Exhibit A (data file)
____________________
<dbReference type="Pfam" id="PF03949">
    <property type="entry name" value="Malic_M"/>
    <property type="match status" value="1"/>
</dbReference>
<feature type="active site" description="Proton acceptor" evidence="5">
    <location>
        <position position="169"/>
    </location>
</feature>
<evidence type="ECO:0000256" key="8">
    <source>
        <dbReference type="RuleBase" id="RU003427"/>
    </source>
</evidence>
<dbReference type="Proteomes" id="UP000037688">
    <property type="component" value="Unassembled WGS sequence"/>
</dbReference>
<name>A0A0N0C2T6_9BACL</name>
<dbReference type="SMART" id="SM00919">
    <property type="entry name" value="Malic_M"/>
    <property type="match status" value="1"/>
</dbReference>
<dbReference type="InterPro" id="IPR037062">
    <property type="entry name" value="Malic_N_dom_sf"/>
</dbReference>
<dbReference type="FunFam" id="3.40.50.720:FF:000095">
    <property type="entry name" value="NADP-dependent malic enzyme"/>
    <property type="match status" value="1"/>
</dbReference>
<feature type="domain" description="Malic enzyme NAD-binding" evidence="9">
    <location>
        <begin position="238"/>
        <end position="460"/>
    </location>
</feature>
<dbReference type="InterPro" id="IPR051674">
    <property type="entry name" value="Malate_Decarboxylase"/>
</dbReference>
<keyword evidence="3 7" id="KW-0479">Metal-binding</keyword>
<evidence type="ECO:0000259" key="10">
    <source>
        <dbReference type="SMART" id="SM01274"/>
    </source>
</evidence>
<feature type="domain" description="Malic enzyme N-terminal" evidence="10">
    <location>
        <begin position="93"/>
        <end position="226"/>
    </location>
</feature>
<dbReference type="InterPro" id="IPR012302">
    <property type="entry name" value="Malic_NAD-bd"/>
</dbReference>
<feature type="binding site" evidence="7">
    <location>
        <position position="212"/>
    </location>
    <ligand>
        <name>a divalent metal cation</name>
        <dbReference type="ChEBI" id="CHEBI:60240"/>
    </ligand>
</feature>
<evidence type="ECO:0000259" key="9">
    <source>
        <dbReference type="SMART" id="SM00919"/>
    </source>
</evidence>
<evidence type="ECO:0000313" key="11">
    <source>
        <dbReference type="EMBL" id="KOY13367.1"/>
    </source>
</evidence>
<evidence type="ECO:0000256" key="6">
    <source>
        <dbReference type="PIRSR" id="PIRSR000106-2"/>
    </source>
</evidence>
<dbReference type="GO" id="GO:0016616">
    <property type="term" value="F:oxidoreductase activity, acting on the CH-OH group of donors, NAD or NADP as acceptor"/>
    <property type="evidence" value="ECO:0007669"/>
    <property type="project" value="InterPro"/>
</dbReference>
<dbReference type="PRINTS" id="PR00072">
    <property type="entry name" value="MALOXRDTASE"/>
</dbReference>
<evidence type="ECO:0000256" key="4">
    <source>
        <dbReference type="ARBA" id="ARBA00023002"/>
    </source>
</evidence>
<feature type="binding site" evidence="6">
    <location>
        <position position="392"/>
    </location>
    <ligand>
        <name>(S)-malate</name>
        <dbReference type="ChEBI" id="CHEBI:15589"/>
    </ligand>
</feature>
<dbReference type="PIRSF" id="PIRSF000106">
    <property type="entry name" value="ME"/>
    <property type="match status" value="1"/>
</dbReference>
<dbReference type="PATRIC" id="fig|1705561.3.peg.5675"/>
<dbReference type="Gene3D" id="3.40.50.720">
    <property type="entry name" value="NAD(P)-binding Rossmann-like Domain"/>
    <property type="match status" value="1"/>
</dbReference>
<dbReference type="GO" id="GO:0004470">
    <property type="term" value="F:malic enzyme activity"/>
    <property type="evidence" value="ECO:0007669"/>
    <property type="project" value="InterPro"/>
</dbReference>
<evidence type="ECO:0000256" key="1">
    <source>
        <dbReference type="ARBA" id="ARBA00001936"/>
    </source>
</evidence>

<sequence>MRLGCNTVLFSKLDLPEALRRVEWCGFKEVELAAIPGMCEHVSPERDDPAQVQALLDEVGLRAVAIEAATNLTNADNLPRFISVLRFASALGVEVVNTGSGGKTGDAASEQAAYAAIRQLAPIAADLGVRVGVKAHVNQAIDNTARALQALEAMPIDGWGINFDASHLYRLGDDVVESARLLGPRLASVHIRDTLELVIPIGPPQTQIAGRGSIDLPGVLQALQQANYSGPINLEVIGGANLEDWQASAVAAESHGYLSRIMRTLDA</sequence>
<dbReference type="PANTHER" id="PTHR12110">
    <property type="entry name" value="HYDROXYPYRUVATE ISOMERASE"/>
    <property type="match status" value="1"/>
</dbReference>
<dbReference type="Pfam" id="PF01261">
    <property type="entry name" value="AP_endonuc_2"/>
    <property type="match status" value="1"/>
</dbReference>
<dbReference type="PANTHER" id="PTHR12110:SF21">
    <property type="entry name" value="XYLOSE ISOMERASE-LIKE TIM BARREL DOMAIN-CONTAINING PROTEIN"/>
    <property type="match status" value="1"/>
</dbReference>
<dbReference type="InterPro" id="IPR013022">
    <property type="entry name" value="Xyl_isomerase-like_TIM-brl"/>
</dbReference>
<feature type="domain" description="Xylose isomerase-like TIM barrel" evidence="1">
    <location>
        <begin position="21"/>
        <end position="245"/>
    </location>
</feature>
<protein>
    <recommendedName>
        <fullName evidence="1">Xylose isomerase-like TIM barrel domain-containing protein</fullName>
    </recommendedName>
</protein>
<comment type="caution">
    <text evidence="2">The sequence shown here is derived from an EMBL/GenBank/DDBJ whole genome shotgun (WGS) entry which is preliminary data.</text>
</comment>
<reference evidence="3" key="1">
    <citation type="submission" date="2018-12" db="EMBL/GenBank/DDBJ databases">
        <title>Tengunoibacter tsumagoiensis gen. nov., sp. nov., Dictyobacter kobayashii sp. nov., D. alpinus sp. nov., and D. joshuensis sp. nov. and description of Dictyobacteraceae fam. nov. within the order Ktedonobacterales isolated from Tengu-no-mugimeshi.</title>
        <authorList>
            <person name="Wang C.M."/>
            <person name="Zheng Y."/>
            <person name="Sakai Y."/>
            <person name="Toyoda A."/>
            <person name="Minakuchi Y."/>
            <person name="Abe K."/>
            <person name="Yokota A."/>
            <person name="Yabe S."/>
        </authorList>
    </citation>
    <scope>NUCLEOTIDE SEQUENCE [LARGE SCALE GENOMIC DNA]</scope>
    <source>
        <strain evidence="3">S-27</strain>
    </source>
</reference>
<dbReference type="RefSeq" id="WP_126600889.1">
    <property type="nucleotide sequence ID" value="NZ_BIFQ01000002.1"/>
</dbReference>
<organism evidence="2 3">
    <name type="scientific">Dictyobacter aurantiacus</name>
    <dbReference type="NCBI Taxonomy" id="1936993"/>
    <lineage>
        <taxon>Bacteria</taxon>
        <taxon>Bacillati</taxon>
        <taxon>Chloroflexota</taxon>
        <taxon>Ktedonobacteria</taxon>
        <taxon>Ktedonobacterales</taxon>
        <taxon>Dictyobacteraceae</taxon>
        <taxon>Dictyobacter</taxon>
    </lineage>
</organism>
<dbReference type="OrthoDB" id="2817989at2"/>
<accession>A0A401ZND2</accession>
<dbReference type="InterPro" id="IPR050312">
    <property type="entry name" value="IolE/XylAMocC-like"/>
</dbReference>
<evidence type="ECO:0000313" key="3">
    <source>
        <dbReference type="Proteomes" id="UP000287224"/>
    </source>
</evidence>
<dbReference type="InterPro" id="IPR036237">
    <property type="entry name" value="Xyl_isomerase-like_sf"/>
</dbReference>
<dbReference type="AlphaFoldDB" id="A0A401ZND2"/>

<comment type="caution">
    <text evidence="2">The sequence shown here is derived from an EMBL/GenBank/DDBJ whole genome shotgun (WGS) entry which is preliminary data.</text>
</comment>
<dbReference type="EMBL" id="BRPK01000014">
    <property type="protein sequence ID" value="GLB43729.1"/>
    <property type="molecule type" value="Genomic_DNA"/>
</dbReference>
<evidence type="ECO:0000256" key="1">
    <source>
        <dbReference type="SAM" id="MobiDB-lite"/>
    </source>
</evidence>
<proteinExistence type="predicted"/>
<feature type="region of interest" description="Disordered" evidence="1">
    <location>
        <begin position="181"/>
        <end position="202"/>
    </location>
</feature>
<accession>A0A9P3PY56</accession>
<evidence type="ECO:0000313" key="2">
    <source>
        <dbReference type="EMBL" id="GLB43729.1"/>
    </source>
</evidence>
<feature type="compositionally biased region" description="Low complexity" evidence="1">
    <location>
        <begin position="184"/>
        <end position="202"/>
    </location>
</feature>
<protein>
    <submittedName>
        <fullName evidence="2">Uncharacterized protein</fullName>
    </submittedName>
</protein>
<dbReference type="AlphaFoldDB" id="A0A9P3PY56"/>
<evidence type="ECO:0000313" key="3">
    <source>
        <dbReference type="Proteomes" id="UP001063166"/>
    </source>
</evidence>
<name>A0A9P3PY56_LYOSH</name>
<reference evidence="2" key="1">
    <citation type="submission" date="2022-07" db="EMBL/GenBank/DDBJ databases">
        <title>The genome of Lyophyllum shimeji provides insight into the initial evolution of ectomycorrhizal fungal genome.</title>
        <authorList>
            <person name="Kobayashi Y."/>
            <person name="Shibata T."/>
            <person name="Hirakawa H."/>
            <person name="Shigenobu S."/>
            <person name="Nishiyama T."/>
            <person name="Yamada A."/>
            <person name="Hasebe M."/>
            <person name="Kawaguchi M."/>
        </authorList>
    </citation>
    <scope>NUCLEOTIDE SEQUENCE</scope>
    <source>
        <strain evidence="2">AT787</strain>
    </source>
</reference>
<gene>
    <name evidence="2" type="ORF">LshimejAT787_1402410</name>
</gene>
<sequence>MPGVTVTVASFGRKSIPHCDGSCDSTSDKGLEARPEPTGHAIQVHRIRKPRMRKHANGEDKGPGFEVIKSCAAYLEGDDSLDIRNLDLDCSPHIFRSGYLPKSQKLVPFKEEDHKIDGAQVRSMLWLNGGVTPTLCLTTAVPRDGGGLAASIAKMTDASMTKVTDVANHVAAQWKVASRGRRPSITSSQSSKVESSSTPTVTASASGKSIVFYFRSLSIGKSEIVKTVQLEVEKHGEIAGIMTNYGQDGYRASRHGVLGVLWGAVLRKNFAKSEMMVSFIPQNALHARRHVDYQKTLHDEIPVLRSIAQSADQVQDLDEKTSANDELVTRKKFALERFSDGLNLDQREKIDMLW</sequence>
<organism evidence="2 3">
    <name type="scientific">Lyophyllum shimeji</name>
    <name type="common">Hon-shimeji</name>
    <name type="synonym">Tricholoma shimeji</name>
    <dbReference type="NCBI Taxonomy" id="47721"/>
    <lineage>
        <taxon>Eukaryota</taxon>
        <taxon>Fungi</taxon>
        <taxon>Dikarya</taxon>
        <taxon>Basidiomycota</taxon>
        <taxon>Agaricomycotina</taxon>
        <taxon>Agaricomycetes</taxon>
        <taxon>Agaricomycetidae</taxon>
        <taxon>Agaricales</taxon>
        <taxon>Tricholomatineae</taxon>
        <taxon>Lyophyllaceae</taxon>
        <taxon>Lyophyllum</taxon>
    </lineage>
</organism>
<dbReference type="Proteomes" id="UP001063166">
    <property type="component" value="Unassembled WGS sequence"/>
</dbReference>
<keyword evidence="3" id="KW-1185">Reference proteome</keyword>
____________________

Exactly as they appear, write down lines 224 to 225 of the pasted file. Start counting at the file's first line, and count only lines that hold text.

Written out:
    <location>
        <begin position="184"/>